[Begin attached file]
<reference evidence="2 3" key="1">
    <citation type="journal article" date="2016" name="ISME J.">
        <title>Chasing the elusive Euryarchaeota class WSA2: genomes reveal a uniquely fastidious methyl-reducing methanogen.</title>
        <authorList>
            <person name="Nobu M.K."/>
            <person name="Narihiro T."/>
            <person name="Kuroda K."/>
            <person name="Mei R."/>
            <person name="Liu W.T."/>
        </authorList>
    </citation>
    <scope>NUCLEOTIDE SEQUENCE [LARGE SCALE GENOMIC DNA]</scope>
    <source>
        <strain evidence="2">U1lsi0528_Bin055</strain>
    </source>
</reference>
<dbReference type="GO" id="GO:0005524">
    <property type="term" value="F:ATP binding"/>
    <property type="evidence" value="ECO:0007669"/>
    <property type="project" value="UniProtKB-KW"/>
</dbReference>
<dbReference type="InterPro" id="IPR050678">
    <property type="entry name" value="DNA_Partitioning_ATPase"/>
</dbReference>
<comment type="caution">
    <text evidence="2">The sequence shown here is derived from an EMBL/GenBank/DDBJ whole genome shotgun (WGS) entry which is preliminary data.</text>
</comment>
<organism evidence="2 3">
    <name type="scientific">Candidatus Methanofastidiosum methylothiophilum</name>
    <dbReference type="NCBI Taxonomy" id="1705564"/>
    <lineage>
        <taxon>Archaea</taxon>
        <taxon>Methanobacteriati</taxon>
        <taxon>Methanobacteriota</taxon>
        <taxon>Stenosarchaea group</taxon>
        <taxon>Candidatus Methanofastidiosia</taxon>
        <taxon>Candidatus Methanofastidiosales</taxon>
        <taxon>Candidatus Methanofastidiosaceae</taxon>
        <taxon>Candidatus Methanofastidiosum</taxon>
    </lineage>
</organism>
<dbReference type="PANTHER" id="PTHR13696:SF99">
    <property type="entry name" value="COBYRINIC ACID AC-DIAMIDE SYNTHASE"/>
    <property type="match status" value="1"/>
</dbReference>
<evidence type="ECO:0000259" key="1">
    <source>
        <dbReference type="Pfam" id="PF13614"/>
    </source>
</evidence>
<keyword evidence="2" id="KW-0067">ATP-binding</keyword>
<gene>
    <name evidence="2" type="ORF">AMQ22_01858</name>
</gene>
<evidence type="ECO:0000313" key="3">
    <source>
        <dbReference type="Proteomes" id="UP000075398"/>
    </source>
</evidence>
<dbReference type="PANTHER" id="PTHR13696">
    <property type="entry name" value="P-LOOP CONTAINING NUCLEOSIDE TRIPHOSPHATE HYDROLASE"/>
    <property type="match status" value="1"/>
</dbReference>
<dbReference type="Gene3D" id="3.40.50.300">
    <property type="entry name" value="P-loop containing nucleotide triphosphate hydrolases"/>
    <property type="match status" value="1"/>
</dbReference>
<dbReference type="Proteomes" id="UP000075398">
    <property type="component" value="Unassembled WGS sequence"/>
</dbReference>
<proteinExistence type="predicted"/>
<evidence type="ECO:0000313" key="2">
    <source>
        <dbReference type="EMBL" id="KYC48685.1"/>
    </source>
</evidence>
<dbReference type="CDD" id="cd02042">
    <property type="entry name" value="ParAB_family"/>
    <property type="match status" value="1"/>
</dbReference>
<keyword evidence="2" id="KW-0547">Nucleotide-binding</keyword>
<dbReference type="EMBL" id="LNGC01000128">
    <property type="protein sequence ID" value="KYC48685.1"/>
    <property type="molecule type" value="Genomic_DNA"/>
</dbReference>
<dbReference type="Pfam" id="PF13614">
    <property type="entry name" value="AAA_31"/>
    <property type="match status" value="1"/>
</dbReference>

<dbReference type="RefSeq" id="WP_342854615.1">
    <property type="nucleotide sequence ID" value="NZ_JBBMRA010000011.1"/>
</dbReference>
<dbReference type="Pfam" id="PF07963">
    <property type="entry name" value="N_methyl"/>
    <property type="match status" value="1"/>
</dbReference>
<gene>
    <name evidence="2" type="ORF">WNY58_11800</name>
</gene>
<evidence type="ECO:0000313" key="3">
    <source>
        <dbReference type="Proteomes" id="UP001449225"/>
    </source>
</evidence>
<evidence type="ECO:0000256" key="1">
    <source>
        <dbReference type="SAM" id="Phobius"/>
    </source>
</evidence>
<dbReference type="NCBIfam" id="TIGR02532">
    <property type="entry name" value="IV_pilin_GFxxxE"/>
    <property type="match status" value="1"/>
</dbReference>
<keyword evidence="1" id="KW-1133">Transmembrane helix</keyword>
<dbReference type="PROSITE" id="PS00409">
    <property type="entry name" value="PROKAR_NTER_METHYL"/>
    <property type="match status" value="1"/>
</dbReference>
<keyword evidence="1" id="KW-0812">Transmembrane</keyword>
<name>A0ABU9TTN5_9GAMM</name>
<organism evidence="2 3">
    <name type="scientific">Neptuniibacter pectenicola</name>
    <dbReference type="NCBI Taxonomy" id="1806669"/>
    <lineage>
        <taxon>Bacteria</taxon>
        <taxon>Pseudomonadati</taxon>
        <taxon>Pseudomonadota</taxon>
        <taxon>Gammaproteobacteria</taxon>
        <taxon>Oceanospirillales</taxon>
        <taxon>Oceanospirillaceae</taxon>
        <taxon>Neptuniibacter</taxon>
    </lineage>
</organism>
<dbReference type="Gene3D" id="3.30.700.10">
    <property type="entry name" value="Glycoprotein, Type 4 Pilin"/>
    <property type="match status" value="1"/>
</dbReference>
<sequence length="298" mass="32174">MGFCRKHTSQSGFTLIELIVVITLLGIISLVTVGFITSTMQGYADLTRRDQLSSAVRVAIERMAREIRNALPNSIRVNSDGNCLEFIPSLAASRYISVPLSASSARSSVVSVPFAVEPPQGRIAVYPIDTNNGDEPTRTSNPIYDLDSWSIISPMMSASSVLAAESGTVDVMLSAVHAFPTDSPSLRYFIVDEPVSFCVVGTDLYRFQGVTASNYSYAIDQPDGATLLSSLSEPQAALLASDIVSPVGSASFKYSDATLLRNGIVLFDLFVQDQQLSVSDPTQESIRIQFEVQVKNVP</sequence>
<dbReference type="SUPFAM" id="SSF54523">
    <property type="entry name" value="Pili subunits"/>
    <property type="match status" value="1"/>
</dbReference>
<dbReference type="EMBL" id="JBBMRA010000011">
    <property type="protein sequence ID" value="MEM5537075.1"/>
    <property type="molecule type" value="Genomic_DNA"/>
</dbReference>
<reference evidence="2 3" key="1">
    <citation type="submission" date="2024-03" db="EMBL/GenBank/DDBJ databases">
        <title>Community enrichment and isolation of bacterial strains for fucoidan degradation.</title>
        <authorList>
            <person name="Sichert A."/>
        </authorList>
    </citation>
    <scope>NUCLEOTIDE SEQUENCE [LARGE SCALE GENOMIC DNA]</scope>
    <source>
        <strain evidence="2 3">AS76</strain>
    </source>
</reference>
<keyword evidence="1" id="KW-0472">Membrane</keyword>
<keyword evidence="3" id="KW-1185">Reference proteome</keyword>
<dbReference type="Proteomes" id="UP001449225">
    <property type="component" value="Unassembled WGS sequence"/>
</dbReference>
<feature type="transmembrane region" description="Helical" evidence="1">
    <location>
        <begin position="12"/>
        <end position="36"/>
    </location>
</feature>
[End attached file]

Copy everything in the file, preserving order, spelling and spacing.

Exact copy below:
<reference evidence="2 3" key="1">
    <citation type="journal article" date="2016" name="ISME J.">
        <title>Chasing the elusive Euryarchaeota class WSA2: genomes reveal a uniquely fastidious methyl-reducing methanogen.</title>
        <authorList>
            <person name="Nobu M.K."/>
            <person name="Narihiro T."/>
            <person name="Kuroda K."/>
            <person name="Mei R."/>
            <person name="Liu W.T."/>
        </authorList>
    </citation>
    <scope>NUCLEOTIDE SEQUENCE [LARGE SCALE GENOMIC DNA]</scope>
    <source>
        <strain evidence="2">U1lsi0528_Bin055</strain>
    </source>
</reference>
<dbReference type="GO" id="GO:0005524">
    <property type="term" value="F:ATP binding"/>
    <property type="evidence" value="ECO:0007669"/>
    <property type="project" value="UniProtKB-KW"/>
</dbReference>
<dbReference type="InterPro" id="IPR050678">
    <property type="entry name" value="DNA_Partitioning_ATPase"/>
</dbReference>
<comment type="caution">
    <text evidence="2">The sequence shown here is derived from an EMBL/GenBank/DDBJ whole genome shotgun (WGS) entry which is preliminary data.</text>
</comment>
<organism evidence="2 3">
    <name type="scientific">Candidatus Methanofastidiosum methylothiophilum</name>
    <dbReference type="NCBI Taxonomy" id="1705564"/>
    <lineage>
        <taxon>Archaea</taxon>
        <taxon>Methanobacteriati</taxon>
        <taxon>Methanobacteriota</taxon>
        <taxon>Stenosarchaea group</taxon>
        <taxon>Candidatus Methanofastidiosia</taxon>
        <taxon>Candidatus Methanofastidiosales</taxon>
        <taxon>Candidatus Methanofastidiosaceae</taxon>
        <taxon>Candidatus Methanofastidiosum</taxon>
    </lineage>
</organism>
<dbReference type="PANTHER" id="PTHR13696:SF99">
    <property type="entry name" value="COBYRINIC ACID AC-DIAMIDE SYNTHASE"/>
    <property type="match status" value="1"/>
</dbReference>
<evidence type="ECO:0000259" key="1">
    <source>
        <dbReference type="Pfam" id="PF13614"/>
    </source>
</evidence>
<keyword evidence="2" id="KW-0067">ATP-binding</keyword>
<gene>
    <name evidence="2" type="ORF">AMQ22_01858</name>
</gene>
<evidence type="ECO:0000313" key="3">
    <source>
        <dbReference type="Proteomes" id="UP000075398"/>
    </source>
</evidence>
<dbReference type="PANTHER" id="PTHR13696">
    <property type="entry name" value="P-LOOP CONTAINING NUCLEOSIDE TRIPHOSPHATE HYDROLASE"/>
    <property type="match status" value="1"/>
</dbReference>
<dbReference type="Gene3D" id="3.40.50.300">
    <property type="entry name" value="P-loop containing nucleotide triphosphate hydrolases"/>
    <property type="match status" value="1"/>
</dbReference>
<dbReference type="Proteomes" id="UP000075398">
    <property type="component" value="Unassembled WGS sequence"/>
</dbReference>
<proteinExistence type="predicted"/>
<evidence type="ECO:0000313" key="2">
    <source>
        <dbReference type="EMBL" id="KYC48685.1"/>
    </source>
</evidence>
<dbReference type="CDD" id="cd02042">
    <property type="entry name" value="ParAB_family"/>
    <property type="match status" value="1"/>
</dbReference>
<keyword evidence="2" id="KW-0547">Nucleotide-binding</keyword>
<dbReference type="EMBL" id="LNGC01000128">
    <property type="protein sequence ID" value="KYC48685.1"/>
    <property type="molecule type" value="Genomic_DNA"/>
</dbReference>
<dbReference type="Pfam" id="PF13614">
    <property type="entry name" value="AAA_31"/>
    <property type="match status" value="1"/>
</dbReference>

<dbReference type="RefSeq" id="WP_342854615.1">
    <property type="nucleotide sequence ID" value="NZ_JBBMRA010000011.1"/>
</dbReference>
<dbReference type="Pfam" id="PF07963">
    <property type="entry name" value="N_methyl"/>
    <property type="match status" value="1"/>
</dbReference>
<gene>
    <name evidence="2" type="ORF">WNY58_11800</name>
</gene>
<evidence type="ECO:0000313" key="3">
    <source>
        <dbReference type="Proteomes" id="UP001449225"/>
    </source>
</evidence>
<evidence type="ECO:0000256" key="1">
    <source>
        <dbReference type="SAM" id="Phobius"/>
    </source>
</evidence>
<dbReference type="NCBIfam" id="TIGR02532">
    <property type="entry name" value="IV_pilin_GFxxxE"/>
    <property type="match status" value="1"/>
</dbReference>
<keyword evidence="1" id="KW-1133">Transmembrane helix</keyword>
<dbReference type="PROSITE" id="PS00409">
    <property type="entry name" value="PROKAR_NTER_METHYL"/>
    <property type="match status" value="1"/>
</dbReference>
<keyword evidence="1" id="KW-0812">Transmembrane</keyword>
<name>A0ABU9TTN5_9GAMM</name>
<organism evidence="2 3">
    <name type="scientific">Neptuniibacter pectenicola</name>
    <dbReference type="NCBI Taxonomy" id="1806669"/>
    <lineage>
        <taxon>Bacteria</taxon>
        <taxon>Pseudomonadati</taxon>
        <taxon>Pseudomonadota</taxon>
        <taxon>Gammaproteobacteria</taxon>
        <taxon>Oceanospirillales</taxon>
        <taxon>Oceanospirillaceae</taxon>
        <taxon>Neptuniibacter</taxon>
    </lineage>
</organism>
<dbReference type="Gene3D" id="3.30.700.10">
    <property type="entry name" value="Glycoprotein, Type 4 Pilin"/>
    <property type="match status" value="1"/>
</dbReference>
<sequence length="298" mass="32174">MGFCRKHTSQSGFTLIELIVVITLLGIISLVTVGFITSTMQGYADLTRRDQLSSAVRVAIERMAREIRNALPNSIRVNSDGNCLEFIPSLAASRYISVPLSASSARSSVVSVPFAVEPPQGRIAVYPIDTNNGDEPTRTSNPIYDLDSWSIISPMMSASSVLAAESGTVDVMLSAVHAFPTDSPSLRYFIVDEPVSFCVVGTDLYRFQGVTASNYSYAIDQPDGATLLSSLSEPQAALLASDIVSPVGSASFKYSDATLLRNGIVLFDLFVQDQQLSVSDPTQESIRIQFEVQVKNVP</sequence>
<dbReference type="SUPFAM" id="SSF54523">
    <property type="entry name" value="Pili subunits"/>
    <property type="match status" value="1"/>
</dbReference>
<dbReference type="EMBL" id="JBBMRA010000011">
    <property type="protein sequence ID" value="MEM5537075.1"/>
    <property type="molecule type" value="Genomic_DNA"/>
</dbReference>
<reference evidence="2 3" key="1">
    <citation type="submission" date="2024-03" db="EMBL/GenBank/DDBJ databases">
        <title>Community enrichment and isolation of bacterial strains for fucoidan degradation.</title>
        <authorList>
            <person name="Sichert A."/>
        </authorList>
    </citation>
    <scope>NUCLEOTIDE SEQUENCE [LARGE SCALE GENOMIC DNA]</scope>
    <source>
        <strain evidence="2 3">AS76</strain>
    </source>
</reference>
<keyword evidence="1" id="KW-0472">Membrane</keyword>
<keyword evidence="3" id="KW-1185">Reference proteome</keyword>
<dbReference type="Proteomes" id="UP001449225">
    <property type="component" value="Unassembled WGS sequence"/>
</dbReference>
<feature type="transmembrane region" description="Helical" evidence="1">
    <location>
        <begin position="12"/>
        <end position="36"/>
    </location>
</feature>